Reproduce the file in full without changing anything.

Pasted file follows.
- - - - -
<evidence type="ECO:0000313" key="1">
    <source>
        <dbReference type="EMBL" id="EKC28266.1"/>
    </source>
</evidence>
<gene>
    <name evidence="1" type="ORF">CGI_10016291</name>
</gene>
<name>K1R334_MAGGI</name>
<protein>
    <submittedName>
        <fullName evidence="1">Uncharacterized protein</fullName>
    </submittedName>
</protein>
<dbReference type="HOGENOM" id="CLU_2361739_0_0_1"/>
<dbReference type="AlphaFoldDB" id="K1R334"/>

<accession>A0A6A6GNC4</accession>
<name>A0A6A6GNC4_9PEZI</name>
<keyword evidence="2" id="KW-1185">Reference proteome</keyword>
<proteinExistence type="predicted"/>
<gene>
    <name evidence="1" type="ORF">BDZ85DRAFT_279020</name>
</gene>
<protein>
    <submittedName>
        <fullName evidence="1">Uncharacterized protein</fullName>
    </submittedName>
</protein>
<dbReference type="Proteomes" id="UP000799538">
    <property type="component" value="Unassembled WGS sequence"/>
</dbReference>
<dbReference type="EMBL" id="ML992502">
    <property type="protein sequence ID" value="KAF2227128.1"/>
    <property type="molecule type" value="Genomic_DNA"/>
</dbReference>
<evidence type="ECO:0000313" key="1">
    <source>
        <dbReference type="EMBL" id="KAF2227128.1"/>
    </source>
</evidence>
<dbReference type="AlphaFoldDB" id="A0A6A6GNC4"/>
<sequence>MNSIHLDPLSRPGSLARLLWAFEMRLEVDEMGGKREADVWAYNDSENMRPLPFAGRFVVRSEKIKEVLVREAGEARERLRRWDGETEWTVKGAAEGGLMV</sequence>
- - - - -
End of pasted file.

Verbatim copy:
<evidence type="ECO:0000313" key="1">
    <source>
        <dbReference type="EMBL" id="EKC28266.1"/>
    </source>
</evidence>
<gene>
    <name evidence="1" type="ORF">CGI_10016291</name>
</gene>
<name>K1R334_MAGGI</name>
<protein>
    <submittedName>
        <fullName evidence="1">Uncharacterized protein</fullName>
    </submittedName>
</protein>
<dbReference type="HOGENOM" id="CLU_2361739_0_0_1"/>
<dbReference type="AlphaFoldDB" id="K1R334"/>

<accession>A0A6A6GNC4</accession>
<name>A0A6A6GNC4_9PEZI</name>
<keyword evidence="2" id="KW-1185">Reference proteome</keyword>
<proteinExistence type="predicted"/>
<gene>
    <name evidence="1" type="ORF">BDZ85DRAFT_279020</name>
</gene>
<protein>
    <submittedName>
        <fullName evidence="1">Uncharacterized protein</fullName>
    </submittedName>
</protein>
<dbReference type="Proteomes" id="UP000799538">
    <property type="component" value="Unassembled WGS sequence"/>
</dbReference>
<dbReference type="EMBL" id="ML992502">
    <property type="protein sequence ID" value="KAF2227128.1"/>
    <property type="molecule type" value="Genomic_DNA"/>
</dbReference>
<evidence type="ECO:0000313" key="1">
    <source>
        <dbReference type="EMBL" id="KAF2227128.1"/>
    </source>
</evidence>
<dbReference type="AlphaFoldDB" id="A0A6A6GNC4"/>
<sequence>MNSIHLDPLSRPGSLARLLWAFEMRLEVDEMGGKREADVWAYNDSENMRPLPFAGRFVVRSEKIKEVLVREAGEARERLRRWDGETEWTVKGAAEGGLMV</sequence>